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Colorado to require early pollution monitoring with new oil and gas development

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GRAND JUNCTION, Colo. (AP) — Colorado officials have approved new rules that require air pollution monitoring at oil and gas sites during early stages of operations — the first state regulatory system of its kind in the country, the state Department of Public Health and Environment said.

The Colorado Air Quality Control Commission unanimously approved the program Wednesday.

The rules require companies to monitor emissions during the drilling of wells, hydraulic fracturing and during the first six months of production, the Daily Sentinel reported.

The newly passed initiatives are a continuation of the commission’s efforts to implement a 2019 measure that required the commission to overhaul regulations governing how oil and gas extraction works in the state.

In December, regulators also adopted rules that tightened leak detection, emissions control and other measures.

The state Air Pollution Control Division estimates that the rules will cut state emissions of nitrous oxide by more than 2,300 tons (2,087 metric tons) annually.

The new air quality rules have been challenged in court by several Colorado counties, including Weld and a coalition of Western Slope counties led by Garfield County. District court judges in Denver have recently ruled against the respective counties’ claims, but Weld County has appealed and Garfield County is also weighing an appeal.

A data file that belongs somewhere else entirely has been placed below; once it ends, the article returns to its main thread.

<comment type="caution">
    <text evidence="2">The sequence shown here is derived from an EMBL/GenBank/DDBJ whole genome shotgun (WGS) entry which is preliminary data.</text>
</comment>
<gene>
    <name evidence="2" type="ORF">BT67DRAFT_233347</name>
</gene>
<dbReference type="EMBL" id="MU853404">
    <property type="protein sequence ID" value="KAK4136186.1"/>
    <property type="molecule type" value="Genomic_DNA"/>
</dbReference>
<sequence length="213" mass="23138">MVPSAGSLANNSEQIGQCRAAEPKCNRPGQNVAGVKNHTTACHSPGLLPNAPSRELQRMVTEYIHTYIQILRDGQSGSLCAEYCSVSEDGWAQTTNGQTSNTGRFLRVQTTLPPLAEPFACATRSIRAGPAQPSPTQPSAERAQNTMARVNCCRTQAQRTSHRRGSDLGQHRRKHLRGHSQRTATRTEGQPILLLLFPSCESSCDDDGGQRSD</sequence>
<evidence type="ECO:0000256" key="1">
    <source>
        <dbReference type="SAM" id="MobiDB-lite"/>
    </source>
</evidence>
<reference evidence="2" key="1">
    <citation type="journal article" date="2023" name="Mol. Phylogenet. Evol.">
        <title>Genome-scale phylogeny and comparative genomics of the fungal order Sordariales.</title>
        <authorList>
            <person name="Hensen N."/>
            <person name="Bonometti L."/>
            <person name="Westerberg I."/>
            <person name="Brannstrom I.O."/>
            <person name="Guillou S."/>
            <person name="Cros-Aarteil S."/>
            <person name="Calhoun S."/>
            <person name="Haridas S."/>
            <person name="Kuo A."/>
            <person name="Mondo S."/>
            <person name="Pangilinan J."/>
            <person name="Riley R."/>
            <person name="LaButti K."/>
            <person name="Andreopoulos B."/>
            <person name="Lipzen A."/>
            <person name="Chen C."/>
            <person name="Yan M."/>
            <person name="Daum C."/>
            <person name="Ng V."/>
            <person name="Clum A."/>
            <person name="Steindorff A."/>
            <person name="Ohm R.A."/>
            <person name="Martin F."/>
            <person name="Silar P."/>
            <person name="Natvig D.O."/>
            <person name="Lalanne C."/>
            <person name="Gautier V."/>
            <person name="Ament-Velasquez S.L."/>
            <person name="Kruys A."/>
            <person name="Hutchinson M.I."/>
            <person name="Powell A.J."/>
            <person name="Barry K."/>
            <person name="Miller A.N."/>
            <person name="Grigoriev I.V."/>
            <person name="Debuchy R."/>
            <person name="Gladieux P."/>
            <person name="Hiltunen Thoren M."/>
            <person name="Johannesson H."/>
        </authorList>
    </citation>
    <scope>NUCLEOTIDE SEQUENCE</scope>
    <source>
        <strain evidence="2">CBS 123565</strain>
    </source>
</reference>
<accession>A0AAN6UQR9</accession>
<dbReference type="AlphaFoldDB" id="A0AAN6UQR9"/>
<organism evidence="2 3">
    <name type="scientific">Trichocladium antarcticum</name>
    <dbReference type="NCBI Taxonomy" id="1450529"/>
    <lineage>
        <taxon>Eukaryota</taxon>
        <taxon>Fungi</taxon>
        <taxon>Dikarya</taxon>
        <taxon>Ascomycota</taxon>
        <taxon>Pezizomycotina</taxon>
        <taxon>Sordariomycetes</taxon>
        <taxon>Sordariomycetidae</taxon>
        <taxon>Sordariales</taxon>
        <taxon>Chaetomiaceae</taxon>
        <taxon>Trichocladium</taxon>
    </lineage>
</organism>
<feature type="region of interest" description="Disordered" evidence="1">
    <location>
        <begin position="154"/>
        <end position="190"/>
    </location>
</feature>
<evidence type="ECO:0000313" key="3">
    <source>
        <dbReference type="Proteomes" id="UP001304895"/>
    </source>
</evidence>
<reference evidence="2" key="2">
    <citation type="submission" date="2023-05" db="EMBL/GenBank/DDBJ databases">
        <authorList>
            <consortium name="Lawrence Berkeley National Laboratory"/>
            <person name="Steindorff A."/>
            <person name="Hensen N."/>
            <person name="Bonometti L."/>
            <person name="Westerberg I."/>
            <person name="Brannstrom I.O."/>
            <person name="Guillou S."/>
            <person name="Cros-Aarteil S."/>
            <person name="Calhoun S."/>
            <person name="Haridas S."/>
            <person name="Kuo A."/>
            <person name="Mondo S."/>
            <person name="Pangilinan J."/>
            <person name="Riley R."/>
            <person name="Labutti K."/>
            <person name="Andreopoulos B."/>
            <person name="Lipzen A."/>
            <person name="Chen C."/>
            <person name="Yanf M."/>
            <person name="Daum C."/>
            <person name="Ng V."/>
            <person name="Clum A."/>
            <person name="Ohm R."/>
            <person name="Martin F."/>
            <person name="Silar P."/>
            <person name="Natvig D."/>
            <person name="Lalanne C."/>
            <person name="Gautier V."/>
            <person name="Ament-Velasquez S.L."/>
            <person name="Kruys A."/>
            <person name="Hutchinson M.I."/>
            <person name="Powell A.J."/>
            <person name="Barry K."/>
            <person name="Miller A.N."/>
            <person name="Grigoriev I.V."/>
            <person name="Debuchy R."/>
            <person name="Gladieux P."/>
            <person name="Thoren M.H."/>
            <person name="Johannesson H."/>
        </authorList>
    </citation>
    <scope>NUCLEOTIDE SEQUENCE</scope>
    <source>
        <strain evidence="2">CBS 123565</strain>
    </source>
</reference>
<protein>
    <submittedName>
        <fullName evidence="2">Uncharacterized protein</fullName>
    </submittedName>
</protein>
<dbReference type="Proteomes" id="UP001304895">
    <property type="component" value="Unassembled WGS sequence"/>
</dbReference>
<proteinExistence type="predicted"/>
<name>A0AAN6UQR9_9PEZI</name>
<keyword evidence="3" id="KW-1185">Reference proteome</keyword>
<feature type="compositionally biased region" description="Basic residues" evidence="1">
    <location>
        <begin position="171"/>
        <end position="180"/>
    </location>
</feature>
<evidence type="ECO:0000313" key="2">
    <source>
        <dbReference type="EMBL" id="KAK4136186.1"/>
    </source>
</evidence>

Battlement Concerned Citizens, representing residents of the Battlement Mesa community who favored the new air quality rules and other measures being put forth under Senate Bill 181, applauded the AQCC’s adoption of the new rules.

“As a resident living in a rural community with hundreds of active wells surrounding our neighborhoods and more proposed near my home, I thank the AQCC for adopting stronger rules that require more monitoring for emissions throughout the drilling process and prevent venting of methane and toxic air pollutants,” said Battlement resident and BCC member Betsy Leonard in a statement issued by the Western Colorado Alliance.

As other states seek to address pollution from the initial stages of oil and gas development, Colorado has adopted the most comprehensive measures so far, according to the statement. 

The new rule will go into effect next spring for all new oil and gas development.

Post Independent staff contributed to this report.


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